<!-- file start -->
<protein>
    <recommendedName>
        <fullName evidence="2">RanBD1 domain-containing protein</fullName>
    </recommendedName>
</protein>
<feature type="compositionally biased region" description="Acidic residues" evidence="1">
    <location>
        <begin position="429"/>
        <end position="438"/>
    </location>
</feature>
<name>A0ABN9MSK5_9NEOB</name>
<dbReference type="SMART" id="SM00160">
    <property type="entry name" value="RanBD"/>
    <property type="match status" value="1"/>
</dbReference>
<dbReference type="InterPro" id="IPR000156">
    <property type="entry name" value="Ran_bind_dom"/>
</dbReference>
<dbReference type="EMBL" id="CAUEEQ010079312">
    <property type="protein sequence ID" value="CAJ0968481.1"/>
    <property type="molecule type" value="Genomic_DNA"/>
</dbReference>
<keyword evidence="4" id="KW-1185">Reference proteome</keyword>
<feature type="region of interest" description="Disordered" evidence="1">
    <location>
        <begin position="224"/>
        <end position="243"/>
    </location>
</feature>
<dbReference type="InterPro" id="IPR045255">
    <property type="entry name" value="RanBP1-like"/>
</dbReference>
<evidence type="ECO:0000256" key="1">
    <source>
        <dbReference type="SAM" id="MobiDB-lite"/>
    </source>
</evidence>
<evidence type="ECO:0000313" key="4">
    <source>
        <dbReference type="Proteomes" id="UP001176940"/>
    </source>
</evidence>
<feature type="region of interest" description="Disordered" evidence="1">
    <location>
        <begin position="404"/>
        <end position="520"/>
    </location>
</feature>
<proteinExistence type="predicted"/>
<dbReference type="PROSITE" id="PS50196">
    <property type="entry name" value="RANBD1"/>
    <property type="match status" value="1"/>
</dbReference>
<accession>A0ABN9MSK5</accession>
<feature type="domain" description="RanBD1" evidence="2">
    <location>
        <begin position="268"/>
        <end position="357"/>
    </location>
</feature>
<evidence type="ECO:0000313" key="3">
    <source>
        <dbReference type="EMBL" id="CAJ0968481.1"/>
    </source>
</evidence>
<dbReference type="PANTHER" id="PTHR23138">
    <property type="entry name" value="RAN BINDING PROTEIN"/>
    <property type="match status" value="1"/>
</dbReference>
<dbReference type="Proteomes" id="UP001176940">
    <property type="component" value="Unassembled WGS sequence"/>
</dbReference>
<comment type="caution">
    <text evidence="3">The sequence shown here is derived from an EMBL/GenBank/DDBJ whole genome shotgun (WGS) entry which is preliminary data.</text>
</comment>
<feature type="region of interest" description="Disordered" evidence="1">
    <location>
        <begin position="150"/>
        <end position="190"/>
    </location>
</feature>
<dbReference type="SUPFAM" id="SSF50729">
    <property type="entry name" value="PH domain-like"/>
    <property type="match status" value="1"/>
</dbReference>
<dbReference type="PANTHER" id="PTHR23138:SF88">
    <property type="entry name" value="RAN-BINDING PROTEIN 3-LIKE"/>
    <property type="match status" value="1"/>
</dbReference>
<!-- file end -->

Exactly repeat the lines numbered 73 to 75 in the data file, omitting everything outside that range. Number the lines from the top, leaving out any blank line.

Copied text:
</dbReference>
<comment type="caution">
    <text evidence="3">The sequence shown here is derived from an EMBL/GenBank/DDBJ whole genome shotgun (WGS) entry which is preliminary data.</text>